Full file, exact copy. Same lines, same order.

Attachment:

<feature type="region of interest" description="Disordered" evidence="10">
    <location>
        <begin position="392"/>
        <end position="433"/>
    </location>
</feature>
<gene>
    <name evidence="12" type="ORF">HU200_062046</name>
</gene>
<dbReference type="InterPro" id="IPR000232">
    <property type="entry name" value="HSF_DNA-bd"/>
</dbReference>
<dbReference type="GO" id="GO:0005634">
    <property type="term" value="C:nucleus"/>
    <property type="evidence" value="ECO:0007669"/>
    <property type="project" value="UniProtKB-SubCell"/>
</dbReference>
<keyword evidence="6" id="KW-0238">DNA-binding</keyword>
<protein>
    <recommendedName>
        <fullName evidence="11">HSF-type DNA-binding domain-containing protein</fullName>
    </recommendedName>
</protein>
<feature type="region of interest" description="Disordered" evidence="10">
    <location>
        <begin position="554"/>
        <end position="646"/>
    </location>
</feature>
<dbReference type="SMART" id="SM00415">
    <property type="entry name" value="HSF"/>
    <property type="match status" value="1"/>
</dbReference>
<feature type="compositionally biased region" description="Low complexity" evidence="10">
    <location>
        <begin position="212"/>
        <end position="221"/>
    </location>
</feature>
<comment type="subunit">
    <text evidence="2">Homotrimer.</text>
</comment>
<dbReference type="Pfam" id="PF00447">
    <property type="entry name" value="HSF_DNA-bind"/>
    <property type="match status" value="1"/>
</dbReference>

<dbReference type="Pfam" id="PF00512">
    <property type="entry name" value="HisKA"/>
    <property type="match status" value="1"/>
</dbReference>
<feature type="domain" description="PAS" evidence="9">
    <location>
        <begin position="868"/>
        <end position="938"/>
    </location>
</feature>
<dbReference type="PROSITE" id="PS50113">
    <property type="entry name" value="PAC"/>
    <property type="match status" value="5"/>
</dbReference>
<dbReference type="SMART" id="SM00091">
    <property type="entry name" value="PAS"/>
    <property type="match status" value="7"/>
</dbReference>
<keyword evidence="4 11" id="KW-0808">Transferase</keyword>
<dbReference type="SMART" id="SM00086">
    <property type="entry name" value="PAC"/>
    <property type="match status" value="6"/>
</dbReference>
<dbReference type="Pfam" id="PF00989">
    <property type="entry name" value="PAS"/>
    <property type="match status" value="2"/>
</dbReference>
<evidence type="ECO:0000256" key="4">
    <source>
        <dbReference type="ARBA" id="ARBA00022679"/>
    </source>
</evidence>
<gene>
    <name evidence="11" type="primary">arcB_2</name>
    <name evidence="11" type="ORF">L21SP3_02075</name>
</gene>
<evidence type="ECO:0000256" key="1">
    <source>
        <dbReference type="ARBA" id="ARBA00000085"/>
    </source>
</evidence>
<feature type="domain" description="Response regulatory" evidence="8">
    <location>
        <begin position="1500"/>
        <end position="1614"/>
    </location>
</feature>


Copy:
<feature type="region of interest" description="Disordered" evidence="10">
    <location>
        <begin position="392"/>
        <end position="433"/>
    </location>
</feature>
<gene>
    <name evidence="12" type="ORF">HU200_062046</name>
</gene>
<dbReference type="InterPro" id="IPR000232">
    <property type="entry name" value="HSF_DNA-bd"/>
</dbReference>
<dbReference type="GO" id="GO:0005634">
    <property type="term" value="C:nucleus"/>
    <property type="evidence" value="ECO:0007669"/>
    <property type="project" value="UniProtKB-SubCell"/>
</dbReference>
<keyword evidence="6" id="KW-0238">DNA-binding</keyword>
<protein>
    <recommendedName>
        <fullName evidence="11">HSF-type DNA-binding domain-containing protein</fullName>
    </recommendedName>
</protein>
<feature type="region of interest" description="Disordered" evidence="10">
    <location>
        <begin position="554"/>
        <end position="646"/>
    </location>
</feature>
<dbReference type="SMART" id="SM00415">
    <property type="entry name" value="HSF"/>
    <property type="match status" value="1"/>
</dbReference>
<feature type="compositionally biased region" description="Low complexity" evidence="10">
    <location>
        <begin position="212"/>
        <end position="221"/>
    </location>
</feature>
<comment type="subunit">
    <text evidence="2">Homotrimer.</text>
</comment>
<dbReference type="Pfam" id="PF00447">
    <property type="entry name" value="HSF_DNA-bind"/>
    <property type="match status" value="1"/>
</dbReference>

<dbReference type="Pfam" id="PF00512">
    <property type="entry name" value="HisKA"/>
    <property type="match status" value="1"/>
</dbReference>
<feature type="domain" description="PAS" evidence="9">
    <location>
        <begin position="868"/>
        <end position="938"/>
    </location>
</feature>
<dbReference type="PROSITE" id="PS50113">
    <property type="entry name" value="PAC"/>
    <property type="match status" value="5"/>
</dbReference>
<dbReference type="SMART" id="SM00091">
    <property type="entry name" value="PAS"/>
    <property type="match status" value="7"/>
</dbReference>
<keyword evidence="4 11" id="KW-0808">Transferase</keyword>
<dbReference type="SMART" id="SM00086">
    <property type="entry name" value="PAC"/>
    <property type="match status" value="6"/>
</dbReference>
<dbReference type="Pfam" id="PF00989">
    <property type="entry name" value="PAS"/>
    <property type="match status" value="2"/>
</dbReference>
<evidence type="ECO:0000256" key="4">
    <source>
        <dbReference type="ARBA" id="ARBA00022679"/>
    </source>
</evidence>
<gene>
    <name evidence="11" type="primary">arcB_2</name>
    <name evidence="11" type="ORF">L21SP3_02075</name>
</gene>
<evidence type="ECO:0000256" key="1">
    <source>
        <dbReference type="ARBA" id="ARBA00000085"/>
    </source>
</evidence>
<feature type="domain" description="Response regulatory" evidence="8">
    <location>
        <begin position="1500"/>
        <end position="1614"/>
    </location>
</feature>